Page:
Horse Costume Series

By Posted on 2 Comments 1 min read 306 views
HKPNC/iStockphoto
HKPNC/iStockphoto

October snuck in under my radar. The leaves changing might have been a hint. Let alone all the big bags of candy in the stores. Not to mention the decorative spiders and witch’s hats.

But all that means is that Halloween is just around the corner.

So that you can plan your outfit based on our favorite critter, we’ll have a costume parade of horse costumes for tots and adults. Even for pets, who can be dressed up to look like horses.

But, before we look at the “store bought”costumes, let’s check out some made on-the-cheap with lots of Imagination.

When you click on the link, you’ll need to scroll down to see Homemade Horse Costumes. In one, you’ll see that a cardboard box and some paint makes a noble steed. Another starts with a stick horse.

Anyway, the next post will be horse costumes for babies. Enjoy!

“Horse Withdrawal” Update

By Posted on 2 Comments 2 min read 314 views

I found a place to get my horse fix while I get healthy enough to ride again – a place I’ve driven past almost daily in the <cough>ty years I’ve lived in Connecticut, USA.

Pleasant View Stables has been through many variations on the “suburban horse farm” theme over the years. But it was primarily a boarding stable. Now, they offer lessons and pony parties, along with boarding.

But I’ll be mostly in “The Kids Barn” where the lesson and party ponies reside. I’ll be grooming ponies. And one mule.

Editor’s note: As I write this addition in 2012, the Kids Barn at Pleasant View has not only been at another location for a couple of years, but it is now closed.

I’m not strong enough yet to ride, plus I never dealt with my lack of confidence in the saddle. Elaine at Pleasant View has agreed to let me groom to start getting my mojo back.

She’s understanding about granting my need to be around horses yet to allow me to take it very slow so that I can regain my confidence. Let alone my strength after years of treatment for an illness.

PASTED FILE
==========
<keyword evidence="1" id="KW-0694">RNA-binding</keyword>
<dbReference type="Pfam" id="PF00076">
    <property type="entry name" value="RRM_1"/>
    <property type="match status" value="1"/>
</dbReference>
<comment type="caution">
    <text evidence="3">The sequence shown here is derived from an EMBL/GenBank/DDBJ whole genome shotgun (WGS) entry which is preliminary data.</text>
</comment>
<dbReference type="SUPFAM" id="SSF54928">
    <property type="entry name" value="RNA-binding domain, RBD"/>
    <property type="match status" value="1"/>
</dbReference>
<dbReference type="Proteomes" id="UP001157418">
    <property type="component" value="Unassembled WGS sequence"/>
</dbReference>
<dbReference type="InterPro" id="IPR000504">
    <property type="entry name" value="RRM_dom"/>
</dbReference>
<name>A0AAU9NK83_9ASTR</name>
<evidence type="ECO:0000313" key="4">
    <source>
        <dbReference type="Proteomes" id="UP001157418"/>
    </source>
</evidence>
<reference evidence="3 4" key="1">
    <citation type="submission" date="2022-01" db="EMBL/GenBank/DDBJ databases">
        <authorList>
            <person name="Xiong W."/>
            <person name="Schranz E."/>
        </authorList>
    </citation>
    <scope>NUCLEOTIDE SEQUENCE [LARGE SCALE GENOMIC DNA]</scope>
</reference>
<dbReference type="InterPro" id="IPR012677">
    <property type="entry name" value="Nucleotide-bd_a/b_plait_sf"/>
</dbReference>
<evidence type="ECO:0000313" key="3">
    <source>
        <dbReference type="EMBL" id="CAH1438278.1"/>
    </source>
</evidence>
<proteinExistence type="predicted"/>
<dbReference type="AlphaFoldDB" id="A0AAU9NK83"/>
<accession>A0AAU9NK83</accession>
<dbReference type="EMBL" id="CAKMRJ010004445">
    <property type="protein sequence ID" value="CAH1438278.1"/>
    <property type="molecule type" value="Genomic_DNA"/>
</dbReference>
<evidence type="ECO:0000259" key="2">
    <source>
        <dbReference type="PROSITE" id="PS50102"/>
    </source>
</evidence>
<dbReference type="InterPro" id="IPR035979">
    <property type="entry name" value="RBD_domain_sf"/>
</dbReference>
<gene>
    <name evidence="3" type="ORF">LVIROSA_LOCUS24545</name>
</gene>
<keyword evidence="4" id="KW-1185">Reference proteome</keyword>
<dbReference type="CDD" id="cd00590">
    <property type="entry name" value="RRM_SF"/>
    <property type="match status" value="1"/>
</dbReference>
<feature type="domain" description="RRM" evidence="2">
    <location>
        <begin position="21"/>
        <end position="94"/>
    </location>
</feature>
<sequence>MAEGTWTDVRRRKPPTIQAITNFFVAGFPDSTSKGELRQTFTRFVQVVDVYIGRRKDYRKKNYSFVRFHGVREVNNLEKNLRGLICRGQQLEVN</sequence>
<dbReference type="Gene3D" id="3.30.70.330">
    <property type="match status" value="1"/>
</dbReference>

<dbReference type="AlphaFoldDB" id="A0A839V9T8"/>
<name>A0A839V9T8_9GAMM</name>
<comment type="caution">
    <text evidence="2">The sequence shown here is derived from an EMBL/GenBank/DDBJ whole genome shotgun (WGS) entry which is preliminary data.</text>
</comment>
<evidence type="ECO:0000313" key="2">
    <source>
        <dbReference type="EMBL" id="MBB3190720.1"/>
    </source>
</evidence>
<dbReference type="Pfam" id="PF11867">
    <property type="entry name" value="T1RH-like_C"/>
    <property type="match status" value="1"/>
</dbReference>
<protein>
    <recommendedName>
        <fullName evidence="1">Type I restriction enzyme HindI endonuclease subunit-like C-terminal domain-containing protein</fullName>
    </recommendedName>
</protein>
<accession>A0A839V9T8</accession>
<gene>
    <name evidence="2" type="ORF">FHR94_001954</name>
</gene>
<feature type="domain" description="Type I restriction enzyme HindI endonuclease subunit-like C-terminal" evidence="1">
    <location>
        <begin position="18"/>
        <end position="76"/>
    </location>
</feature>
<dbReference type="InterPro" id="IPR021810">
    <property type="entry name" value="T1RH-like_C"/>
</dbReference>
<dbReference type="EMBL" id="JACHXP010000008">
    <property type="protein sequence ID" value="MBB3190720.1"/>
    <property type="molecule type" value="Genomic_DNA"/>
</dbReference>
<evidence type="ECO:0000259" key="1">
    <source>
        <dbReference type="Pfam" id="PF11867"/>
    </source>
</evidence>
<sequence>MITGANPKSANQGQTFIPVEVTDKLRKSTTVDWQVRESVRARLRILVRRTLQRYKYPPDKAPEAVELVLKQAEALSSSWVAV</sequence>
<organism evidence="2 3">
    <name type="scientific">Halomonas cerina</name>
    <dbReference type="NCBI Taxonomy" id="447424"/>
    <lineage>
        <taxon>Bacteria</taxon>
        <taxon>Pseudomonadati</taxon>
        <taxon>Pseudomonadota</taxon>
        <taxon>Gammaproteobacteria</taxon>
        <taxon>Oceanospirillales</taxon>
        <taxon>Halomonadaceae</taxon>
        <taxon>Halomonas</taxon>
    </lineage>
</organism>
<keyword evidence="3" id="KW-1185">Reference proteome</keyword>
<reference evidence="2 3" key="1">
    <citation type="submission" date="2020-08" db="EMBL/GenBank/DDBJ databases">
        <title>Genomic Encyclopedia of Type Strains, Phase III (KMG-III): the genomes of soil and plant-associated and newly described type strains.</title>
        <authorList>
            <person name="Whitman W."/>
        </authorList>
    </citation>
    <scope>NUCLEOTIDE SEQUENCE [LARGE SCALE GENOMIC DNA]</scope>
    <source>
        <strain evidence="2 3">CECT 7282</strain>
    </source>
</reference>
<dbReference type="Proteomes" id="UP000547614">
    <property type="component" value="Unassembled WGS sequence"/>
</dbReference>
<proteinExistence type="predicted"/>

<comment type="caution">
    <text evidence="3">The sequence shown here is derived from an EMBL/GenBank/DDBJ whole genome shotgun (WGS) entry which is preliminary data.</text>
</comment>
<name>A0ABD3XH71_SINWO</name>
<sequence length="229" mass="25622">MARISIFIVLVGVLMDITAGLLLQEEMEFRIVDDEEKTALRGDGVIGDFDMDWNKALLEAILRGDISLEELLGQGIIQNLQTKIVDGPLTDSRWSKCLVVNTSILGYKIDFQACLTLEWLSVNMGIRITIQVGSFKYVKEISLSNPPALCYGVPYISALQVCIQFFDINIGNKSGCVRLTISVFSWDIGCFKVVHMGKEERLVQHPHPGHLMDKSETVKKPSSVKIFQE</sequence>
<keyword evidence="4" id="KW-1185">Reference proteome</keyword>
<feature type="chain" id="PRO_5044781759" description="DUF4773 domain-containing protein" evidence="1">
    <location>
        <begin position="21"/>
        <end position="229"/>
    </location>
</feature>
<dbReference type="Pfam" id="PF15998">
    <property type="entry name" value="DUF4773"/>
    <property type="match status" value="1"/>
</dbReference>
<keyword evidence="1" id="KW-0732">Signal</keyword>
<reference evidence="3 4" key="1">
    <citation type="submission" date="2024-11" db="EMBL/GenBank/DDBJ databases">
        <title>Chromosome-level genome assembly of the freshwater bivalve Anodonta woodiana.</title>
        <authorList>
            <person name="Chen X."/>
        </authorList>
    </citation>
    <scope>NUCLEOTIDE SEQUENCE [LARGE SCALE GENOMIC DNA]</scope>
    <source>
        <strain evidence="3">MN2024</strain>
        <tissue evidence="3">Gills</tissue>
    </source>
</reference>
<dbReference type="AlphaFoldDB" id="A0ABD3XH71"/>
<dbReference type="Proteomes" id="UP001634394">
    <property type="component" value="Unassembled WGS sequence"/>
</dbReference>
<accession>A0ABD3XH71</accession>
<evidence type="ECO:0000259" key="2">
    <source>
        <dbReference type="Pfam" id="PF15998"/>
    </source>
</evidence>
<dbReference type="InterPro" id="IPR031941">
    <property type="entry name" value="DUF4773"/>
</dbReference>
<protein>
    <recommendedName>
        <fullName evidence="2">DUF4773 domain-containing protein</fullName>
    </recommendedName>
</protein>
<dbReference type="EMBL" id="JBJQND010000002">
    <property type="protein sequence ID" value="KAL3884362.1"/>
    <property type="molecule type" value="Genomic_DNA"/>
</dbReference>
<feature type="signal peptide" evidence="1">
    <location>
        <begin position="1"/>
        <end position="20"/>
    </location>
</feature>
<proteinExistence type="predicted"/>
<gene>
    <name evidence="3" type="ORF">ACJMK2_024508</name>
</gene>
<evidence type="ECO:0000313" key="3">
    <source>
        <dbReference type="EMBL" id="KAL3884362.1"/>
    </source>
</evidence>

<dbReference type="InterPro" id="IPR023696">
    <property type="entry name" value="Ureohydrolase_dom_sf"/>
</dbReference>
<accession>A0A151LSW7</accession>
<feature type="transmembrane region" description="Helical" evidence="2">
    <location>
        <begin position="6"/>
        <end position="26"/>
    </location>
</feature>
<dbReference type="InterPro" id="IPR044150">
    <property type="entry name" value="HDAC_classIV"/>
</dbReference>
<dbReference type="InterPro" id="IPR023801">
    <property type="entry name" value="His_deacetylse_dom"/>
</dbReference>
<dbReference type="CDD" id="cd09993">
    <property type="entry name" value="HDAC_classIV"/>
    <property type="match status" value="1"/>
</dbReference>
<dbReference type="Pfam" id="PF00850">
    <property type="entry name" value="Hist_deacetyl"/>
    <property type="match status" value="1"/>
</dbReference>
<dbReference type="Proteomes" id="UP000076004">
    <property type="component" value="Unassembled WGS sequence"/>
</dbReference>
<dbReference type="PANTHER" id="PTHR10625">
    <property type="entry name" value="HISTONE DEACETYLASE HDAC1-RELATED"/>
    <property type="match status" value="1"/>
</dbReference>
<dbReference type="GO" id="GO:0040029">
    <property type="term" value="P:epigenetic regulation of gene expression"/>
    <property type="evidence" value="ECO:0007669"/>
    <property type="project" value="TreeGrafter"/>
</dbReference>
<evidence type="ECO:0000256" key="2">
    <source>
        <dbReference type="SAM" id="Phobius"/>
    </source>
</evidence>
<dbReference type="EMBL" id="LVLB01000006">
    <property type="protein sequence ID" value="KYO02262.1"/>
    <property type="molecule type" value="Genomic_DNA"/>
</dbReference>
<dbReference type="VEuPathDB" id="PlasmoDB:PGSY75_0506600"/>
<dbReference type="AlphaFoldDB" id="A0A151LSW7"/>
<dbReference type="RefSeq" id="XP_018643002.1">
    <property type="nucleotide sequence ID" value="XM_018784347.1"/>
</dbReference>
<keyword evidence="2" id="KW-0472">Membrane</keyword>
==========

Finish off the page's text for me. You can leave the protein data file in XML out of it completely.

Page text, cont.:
Now I just have to learn moderation. The other night, in a happy adrenaline rush, I groomed three ponies and one mule during the three hours my first night.

Several days later, though, I’m still taking muscle relaxers for the pain of unfamiliar tasks on top of daily wear and tear.

I need to learn moderation. No more grooming four of them in one evening. I have to learn to pace myself. No matter how much fun I’m having.

Equestrian Statue Code Cracked

By Posted on 0 Comments 2 min read 436 views

You’ve all heard this theory some time of another.

“They” — yes, the famous “they” — say that if you look at a statue of a historical figure mounted on a horse, the positioning of the horse’s legs shows how the person died.

So let’s take a look at a couple of statues of historic leaders.

Andrew Jackson

Statue Number 1
Andrew Jackson

Photo by Brent and MariLynn/Flickr

Yes, that statue looks familiar because it’s another version of the one in Layfayette Park in Washington, DC. You see it in some movies set in Washington, especially with the front portico of the White House behind it. This one is on the east side of the Tennessee state capitol.

Anyway,  Jackson’s horse is rearing. So, both front legs are up. What does that tell us about how the former President and general died?

Joan of Arc

Joan of Arc
Joan of Arc

Photo by NCinDC/Flickr

This is the only equestrian statue with a woman “in the irons” in statue-laden Washington, DC. It’s in Rock Creek Park.

Here, the horse has one front foot up.  A hind foot is cocked.

So, how did Joan die?

Waitaminute — which hoof up means what? What does rearing mean? What does one leg up mean? Feed a cold, starve a fever? Had enough yet?

Yeah, me too. Let’s get to the answers.

After years of service as a general and a US President, Andrew Jackson died at his home The Hermitage at the age of 78 due to complications from tuberculosis.

Joan of Arc, a young French general who was later declared a saint, was burned at the stake by her British captors when she was 19.

So, let’s get to the bottom of the horse’s legs theory, once and for all.

According to Snopes, the positioning of the horse’s hooves offers no, nein, zip information about the life of the rider on his back.

So, there you have it. It’s another example that “they” – as in, the famous “they” – don’t have all the answers after all.

Snopes does.

All photos in this post are from Flickr through the Creative Commons license